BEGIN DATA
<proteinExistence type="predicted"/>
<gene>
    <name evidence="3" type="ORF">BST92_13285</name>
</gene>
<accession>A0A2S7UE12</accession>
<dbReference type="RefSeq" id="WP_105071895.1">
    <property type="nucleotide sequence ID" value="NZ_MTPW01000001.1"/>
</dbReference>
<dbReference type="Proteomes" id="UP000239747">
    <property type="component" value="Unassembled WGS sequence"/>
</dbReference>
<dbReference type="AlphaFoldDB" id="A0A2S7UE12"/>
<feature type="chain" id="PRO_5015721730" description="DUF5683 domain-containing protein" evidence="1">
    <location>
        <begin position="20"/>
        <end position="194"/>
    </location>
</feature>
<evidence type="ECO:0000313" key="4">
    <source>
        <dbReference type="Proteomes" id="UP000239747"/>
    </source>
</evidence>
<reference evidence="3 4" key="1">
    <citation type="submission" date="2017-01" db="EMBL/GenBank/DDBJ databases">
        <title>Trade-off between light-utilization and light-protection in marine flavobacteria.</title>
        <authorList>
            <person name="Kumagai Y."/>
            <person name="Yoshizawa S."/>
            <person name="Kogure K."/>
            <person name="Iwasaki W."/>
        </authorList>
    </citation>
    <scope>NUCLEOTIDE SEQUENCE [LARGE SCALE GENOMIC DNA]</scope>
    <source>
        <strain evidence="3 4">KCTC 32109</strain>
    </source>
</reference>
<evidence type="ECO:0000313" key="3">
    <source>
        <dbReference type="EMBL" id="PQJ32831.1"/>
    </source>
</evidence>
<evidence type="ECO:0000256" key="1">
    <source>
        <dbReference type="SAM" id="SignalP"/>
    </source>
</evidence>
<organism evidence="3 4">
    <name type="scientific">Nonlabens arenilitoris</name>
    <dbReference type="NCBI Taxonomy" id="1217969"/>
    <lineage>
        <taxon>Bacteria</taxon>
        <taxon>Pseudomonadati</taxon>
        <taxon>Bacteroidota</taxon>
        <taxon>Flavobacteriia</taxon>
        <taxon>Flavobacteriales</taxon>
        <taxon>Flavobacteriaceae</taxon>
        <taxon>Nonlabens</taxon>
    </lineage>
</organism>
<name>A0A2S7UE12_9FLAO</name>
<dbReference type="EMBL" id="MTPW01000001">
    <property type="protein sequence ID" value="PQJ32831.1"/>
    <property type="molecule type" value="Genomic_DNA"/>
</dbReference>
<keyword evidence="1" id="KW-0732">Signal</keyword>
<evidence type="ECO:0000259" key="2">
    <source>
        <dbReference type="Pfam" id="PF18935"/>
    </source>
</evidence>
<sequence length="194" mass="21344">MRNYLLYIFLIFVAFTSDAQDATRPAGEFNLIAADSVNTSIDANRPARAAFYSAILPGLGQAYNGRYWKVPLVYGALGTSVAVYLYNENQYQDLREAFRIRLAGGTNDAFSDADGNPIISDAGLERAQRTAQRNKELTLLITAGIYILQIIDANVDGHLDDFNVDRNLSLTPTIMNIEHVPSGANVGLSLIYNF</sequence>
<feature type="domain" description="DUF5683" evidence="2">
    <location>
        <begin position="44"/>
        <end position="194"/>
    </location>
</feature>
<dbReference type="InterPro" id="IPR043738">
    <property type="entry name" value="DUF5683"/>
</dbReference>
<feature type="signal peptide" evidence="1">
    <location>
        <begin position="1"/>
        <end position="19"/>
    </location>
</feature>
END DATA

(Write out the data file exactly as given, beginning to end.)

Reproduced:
<proteinExistence type="predicted"/>
<gene>
    <name evidence="3" type="ORF">BST92_13285</name>
</gene>
<accession>A0A2S7UE12</accession>
<dbReference type="RefSeq" id="WP_105071895.1">
    <property type="nucleotide sequence ID" value="NZ_MTPW01000001.1"/>
</dbReference>
<dbReference type="Proteomes" id="UP000239747">
    <property type="component" value="Unassembled WGS sequence"/>
</dbReference>
<dbReference type="AlphaFoldDB" id="A0A2S7UE12"/>
<feature type="chain" id="PRO_5015721730" description="DUF5683 domain-containing protein" evidence="1">
    <location>
        <begin position="20"/>
        <end position="194"/>
    </location>
</feature>
<evidence type="ECO:0000313" key="4">
    <source>
        <dbReference type="Proteomes" id="UP000239747"/>
    </source>
</evidence>
<reference evidence="3 4" key="1">
    <citation type="submission" date="2017-01" db="EMBL/GenBank/DDBJ databases">
        <title>Trade-off between light-utilization and light-protection in marine flavobacteria.</title>
        <authorList>
            <person name="Kumagai Y."/>
            <person name="Yoshizawa S."/>
            <person name="Kogure K."/>
            <person name="Iwasaki W."/>
        </authorList>
    </citation>
    <scope>NUCLEOTIDE SEQUENCE [LARGE SCALE GENOMIC DNA]</scope>
    <source>
        <strain evidence="3 4">KCTC 32109</strain>
    </source>
</reference>
<evidence type="ECO:0000313" key="3">
    <source>
        <dbReference type="EMBL" id="PQJ32831.1"/>
    </source>
</evidence>
<evidence type="ECO:0000256" key="1">
    <source>
        <dbReference type="SAM" id="SignalP"/>
    </source>
</evidence>
<organism evidence="3 4">
    <name type="scientific">Nonlabens arenilitoris</name>
    <dbReference type="NCBI Taxonomy" id="1217969"/>
    <lineage>
        <taxon>Bacteria</taxon>
        <taxon>Pseudomonadati</taxon>
        <taxon>Bacteroidota</taxon>
        <taxon>Flavobacteriia</taxon>
        <taxon>Flavobacteriales</taxon>
        <taxon>Flavobacteriaceae</taxon>
        <taxon>Nonlabens</taxon>
    </lineage>
</organism>
<name>A0A2S7UE12_9FLAO</name>
<dbReference type="EMBL" id="MTPW01000001">
    <property type="protein sequence ID" value="PQJ32831.1"/>
    <property type="molecule type" value="Genomic_DNA"/>
</dbReference>
<keyword evidence="1" id="KW-0732">Signal</keyword>
<evidence type="ECO:0000259" key="2">
    <source>
        <dbReference type="Pfam" id="PF18935"/>
    </source>
</evidence>
<sequence length="194" mass="21344">MRNYLLYIFLIFVAFTSDAQDATRPAGEFNLIAADSVNTSIDANRPARAAFYSAILPGLGQAYNGRYWKVPLVYGALGTSVAVYLYNENQYQDLREAFRIRLAGGTNDAFSDADGNPIISDAGLERAQRTAQRNKELTLLITAGIYILQIIDANVDGHLDDFNVDRNLSLTPTIMNIEHVPSGANVGLSLIYNF</sequence>
<feature type="domain" description="DUF5683" evidence="2">
    <location>
        <begin position="44"/>
        <end position="194"/>
    </location>
</feature>
<dbReference type="InterPro" id="IPR043738">
    <property type="entry name" value="DUF5683"/>
</dbReference>
<feature type="signal peptide" evidence="1">
    <location>
        <begin position="1"/>
        <end position="19"/>
    </location>
</feature>